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Siouxsie and the Banshees’ greatest lineup in concert, July 1981


 
This is SO GOOD, and it seems that it’s only just turned up on YouTube in its entirety in the last few months: quality footage of a complete Siouxsie and the Banshees concert—from arguably their strongest period, the three years when guitarist John McGeoch was in the band—broadcast on the superb long-running German TV program Rockpalast.
 

 
Please indulge a detour here so I can hyperventilate like a gushing fanboy about McGeoch before we get to the music—he’s far from a household name even among guitar geeks, but McGeoch’s playing ranks with Rowland S. Howard’s and Daniel Ash’s in its importance to the sound of post-punk, particularly in its gothier forms. Before the Banshees, he had noteworthy tenures in ur post-punks Magazine and new-romantic instigators Visage, but with the Banshees, he adopted a richly textured style of layered picking that recalled both The Police’s Andy Summers and his own Banshees predecessor and successor Robert Smith (more famously of The Cure, of course), without actually sounding quite like either. He’d been pointing the way to this kind of thing here and there in Magazine, but it seems like the Banshees set him loose to turn the idea into something magical. His style during this period has been singled out as an influence by guitarists like The Smiths’ Johnny Marr, Radiohead’s Jonny Greenwood, and Jane’s Addiction’s Dave Navarro. McGeoch’s performance on the indelible classic “Spellbound” earned him a slot in Mojo’s 1996 list of the 100 greatest guitarists of all time; hear for yourself, here it is on Top of the Pops.
 

 
McGeoch contributed excellent work to the Banshees’ LPs Kaleidoscope, Juju (cited just yesterday as one of ten must-have post-punk records), and the astounding A Kiss in the Dreamhouse before his struggles with alcohol led to his ouster from the group. He soon joined The Armoury Show with refugees from The Skids, and a few years later turned up in the most commercially successful version of Public Image Limited, but it was his work with the Banshees that made him a hero. Here’s that Rockpalast concert, offered into evidence.
 

 
March 4, 2014, will mark the 10th anniversary of McGeoch’s death.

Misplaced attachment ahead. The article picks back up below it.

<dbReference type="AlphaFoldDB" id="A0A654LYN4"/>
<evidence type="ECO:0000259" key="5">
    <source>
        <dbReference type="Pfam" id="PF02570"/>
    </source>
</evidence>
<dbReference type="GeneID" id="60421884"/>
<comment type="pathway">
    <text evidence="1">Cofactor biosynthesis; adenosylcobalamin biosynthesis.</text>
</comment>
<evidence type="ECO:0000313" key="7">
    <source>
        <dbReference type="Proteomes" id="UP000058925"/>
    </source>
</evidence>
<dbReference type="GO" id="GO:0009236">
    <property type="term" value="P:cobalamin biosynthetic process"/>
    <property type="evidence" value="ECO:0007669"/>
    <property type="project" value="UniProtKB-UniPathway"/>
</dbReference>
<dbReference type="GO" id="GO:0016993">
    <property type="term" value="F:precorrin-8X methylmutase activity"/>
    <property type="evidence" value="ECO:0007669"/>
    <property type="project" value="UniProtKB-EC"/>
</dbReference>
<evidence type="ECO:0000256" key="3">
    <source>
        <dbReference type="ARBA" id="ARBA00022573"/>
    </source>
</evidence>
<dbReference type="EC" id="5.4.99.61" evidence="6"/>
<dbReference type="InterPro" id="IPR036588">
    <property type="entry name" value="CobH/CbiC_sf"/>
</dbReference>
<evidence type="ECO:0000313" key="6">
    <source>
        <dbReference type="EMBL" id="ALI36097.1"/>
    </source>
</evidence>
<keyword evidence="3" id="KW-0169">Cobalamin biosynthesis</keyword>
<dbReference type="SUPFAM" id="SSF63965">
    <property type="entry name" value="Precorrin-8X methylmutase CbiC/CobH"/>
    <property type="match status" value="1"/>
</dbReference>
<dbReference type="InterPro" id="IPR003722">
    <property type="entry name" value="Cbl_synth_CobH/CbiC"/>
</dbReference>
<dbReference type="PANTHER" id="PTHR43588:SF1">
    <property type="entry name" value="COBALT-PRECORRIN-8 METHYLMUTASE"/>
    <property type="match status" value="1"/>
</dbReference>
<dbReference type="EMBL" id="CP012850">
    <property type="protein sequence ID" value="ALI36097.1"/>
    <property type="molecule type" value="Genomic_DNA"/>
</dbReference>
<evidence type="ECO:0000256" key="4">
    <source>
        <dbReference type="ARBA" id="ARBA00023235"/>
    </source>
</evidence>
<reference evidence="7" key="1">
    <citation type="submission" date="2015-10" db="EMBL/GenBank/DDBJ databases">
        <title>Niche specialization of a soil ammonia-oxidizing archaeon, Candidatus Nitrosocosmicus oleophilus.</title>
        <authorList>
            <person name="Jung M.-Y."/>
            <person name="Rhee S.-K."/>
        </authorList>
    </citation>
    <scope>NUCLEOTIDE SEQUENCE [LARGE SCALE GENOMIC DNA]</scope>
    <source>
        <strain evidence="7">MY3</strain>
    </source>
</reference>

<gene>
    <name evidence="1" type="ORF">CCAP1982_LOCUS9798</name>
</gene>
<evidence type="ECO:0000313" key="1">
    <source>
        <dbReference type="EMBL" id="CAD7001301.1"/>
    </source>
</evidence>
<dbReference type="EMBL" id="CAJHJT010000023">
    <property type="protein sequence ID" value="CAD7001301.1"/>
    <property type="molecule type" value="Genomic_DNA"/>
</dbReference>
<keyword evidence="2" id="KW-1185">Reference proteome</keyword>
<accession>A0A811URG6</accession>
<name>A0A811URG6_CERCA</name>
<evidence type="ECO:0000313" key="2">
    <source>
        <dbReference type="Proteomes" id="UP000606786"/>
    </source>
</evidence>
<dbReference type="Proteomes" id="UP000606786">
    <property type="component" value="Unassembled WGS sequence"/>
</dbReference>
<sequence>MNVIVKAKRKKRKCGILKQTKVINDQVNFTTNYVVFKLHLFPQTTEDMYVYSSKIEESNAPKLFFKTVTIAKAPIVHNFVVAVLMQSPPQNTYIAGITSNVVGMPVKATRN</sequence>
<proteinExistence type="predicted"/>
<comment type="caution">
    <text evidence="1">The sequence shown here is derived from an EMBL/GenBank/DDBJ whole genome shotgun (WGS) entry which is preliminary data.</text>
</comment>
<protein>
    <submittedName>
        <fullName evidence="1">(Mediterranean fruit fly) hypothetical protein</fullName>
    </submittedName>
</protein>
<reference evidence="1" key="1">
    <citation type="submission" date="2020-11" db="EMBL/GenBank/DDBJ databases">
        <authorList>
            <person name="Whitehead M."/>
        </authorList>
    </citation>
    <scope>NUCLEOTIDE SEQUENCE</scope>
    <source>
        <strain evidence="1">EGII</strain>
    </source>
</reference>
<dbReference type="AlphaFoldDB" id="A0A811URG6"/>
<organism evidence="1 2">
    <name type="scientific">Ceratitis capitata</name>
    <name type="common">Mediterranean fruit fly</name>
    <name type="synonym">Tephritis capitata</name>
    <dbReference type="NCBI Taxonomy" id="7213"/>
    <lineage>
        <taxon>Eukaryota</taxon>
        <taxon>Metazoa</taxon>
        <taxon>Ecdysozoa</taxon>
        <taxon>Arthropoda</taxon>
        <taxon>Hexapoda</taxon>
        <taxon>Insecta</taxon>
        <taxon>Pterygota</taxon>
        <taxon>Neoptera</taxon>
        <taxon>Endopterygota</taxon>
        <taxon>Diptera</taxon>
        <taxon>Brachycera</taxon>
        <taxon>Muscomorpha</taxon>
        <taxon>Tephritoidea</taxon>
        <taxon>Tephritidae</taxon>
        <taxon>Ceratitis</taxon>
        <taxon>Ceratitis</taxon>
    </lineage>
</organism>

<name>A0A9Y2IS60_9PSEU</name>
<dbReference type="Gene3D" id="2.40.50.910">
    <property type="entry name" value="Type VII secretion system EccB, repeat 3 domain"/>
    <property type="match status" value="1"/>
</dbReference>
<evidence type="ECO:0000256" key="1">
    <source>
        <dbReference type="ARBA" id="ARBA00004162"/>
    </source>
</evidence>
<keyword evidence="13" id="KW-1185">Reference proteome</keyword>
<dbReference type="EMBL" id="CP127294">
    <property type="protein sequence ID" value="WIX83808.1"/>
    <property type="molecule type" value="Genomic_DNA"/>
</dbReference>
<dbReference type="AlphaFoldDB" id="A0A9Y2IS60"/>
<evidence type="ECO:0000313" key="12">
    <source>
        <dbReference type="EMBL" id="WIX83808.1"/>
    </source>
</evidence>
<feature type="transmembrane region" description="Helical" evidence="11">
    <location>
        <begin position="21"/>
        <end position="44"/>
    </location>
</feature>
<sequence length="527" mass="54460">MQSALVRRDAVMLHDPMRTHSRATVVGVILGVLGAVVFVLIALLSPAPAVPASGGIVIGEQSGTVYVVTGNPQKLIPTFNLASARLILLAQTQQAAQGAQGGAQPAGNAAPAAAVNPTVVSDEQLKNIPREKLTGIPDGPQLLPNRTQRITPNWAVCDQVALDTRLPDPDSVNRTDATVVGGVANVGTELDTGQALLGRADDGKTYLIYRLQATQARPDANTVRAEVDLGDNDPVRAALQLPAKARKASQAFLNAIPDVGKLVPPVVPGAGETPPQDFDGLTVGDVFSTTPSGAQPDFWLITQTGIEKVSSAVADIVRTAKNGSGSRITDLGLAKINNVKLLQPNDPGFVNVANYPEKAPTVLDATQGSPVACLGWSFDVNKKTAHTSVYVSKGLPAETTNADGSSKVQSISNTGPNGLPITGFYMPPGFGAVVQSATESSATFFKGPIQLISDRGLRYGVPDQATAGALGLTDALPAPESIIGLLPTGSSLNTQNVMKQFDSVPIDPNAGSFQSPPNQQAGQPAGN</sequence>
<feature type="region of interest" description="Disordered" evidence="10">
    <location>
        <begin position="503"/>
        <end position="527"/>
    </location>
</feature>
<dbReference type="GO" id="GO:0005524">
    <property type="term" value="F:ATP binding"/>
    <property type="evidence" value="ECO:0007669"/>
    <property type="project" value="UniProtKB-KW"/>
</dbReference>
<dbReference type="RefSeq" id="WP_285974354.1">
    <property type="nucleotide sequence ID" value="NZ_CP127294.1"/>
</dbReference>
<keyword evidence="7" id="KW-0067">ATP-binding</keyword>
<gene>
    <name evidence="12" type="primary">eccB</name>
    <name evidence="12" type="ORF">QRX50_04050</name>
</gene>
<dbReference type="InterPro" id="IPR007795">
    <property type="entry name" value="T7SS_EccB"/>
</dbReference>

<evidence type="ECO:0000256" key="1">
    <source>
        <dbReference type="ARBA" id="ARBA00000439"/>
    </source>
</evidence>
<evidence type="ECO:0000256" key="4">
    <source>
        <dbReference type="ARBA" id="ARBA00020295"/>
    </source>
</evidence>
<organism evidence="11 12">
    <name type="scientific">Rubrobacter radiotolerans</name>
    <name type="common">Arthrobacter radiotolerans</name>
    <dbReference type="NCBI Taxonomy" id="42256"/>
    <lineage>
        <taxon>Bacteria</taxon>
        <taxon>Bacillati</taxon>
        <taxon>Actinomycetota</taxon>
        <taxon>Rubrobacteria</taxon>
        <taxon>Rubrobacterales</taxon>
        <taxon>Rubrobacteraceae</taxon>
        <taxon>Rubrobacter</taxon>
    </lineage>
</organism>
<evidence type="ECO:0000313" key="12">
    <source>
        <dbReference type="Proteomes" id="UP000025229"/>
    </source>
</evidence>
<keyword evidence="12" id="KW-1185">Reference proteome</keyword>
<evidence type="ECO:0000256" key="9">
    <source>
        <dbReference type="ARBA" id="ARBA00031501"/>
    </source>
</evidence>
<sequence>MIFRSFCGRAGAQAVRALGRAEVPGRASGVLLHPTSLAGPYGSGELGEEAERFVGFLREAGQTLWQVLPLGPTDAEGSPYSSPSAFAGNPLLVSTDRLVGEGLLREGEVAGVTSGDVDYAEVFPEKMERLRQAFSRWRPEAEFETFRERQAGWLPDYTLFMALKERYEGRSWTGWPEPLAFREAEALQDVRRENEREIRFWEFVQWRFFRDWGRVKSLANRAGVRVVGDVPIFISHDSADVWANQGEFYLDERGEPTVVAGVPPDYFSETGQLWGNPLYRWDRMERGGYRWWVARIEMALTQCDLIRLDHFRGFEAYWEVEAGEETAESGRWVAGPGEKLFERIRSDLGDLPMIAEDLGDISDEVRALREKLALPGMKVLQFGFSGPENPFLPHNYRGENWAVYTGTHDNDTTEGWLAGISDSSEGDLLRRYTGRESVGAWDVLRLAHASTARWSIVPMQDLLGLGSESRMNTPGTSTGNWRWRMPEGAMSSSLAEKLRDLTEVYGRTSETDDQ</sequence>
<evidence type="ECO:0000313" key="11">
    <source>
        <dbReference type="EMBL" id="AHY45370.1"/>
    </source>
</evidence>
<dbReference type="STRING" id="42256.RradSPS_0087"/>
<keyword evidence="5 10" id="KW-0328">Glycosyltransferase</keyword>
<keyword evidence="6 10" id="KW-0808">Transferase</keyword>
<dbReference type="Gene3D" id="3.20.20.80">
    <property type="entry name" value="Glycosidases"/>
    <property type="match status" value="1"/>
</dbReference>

Previously: Siouxsie and the Banshees: in concert Amsterdam, 1982

Posted by Ron Kretsch | Leave a comment
Siouxsie and The Banshees: In Concert Amsterdam, 1982

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‘New band, new mistakes,’ said Siouxsie Sioux in an after-show interview from this concert of The Banshees at De Meervaart Theater, Amsterdam in 1982.

Siouxsie was describing changes to The Banshees line-up over the previous 4 years, which had seen the arrival of drummer Budgie, and guitarist John McGeoch, joining Siouxsie and 1st Banshee Steven Severin.

As McGeoch explained it was the core dynamic of Severin and Siouxsie that made The Banshees work.

The Banshees were one of the most important and influential bands of the past 30 years, and while so many other bands from the sixties, seventies and eighties are getting back together and taking to the road again, it would be good to see The Banshees regroup, to take their rightful place at the top of the tree.

Sadly, any reunion would be without McGeoch, who died in 2004. McGeoch was classed as a Punk Jimmy Page, and had successful career with Magazine, Visage, The Banshees, and Public Image Ltd. I’ll leave it to McGeoch to describe performing with The Banshees in concert at De Meervaart:

‘It was great, because I felt like I was a teenager again, which was at least 20 years ago - and it’s nice to have memories like that.’

 

And o, what memories.

Track Listing

01. “Israel”
02. “Painted Bird”
03. “Arabian Knights”
04. “Spellbound”
05. Interview with band
06. “Switch”
07. “Happy House”
08. “Head Cut”
09. Interview Steven & Siouxsie
10. “Voodoo Dolly”
11. “But Not Them”
12. “Sin in My Heart”
 

 
Previously on Dangerous Minds

Happy Birthday Siouxsie


 

Posted by Paul Gallagher | Leave a comment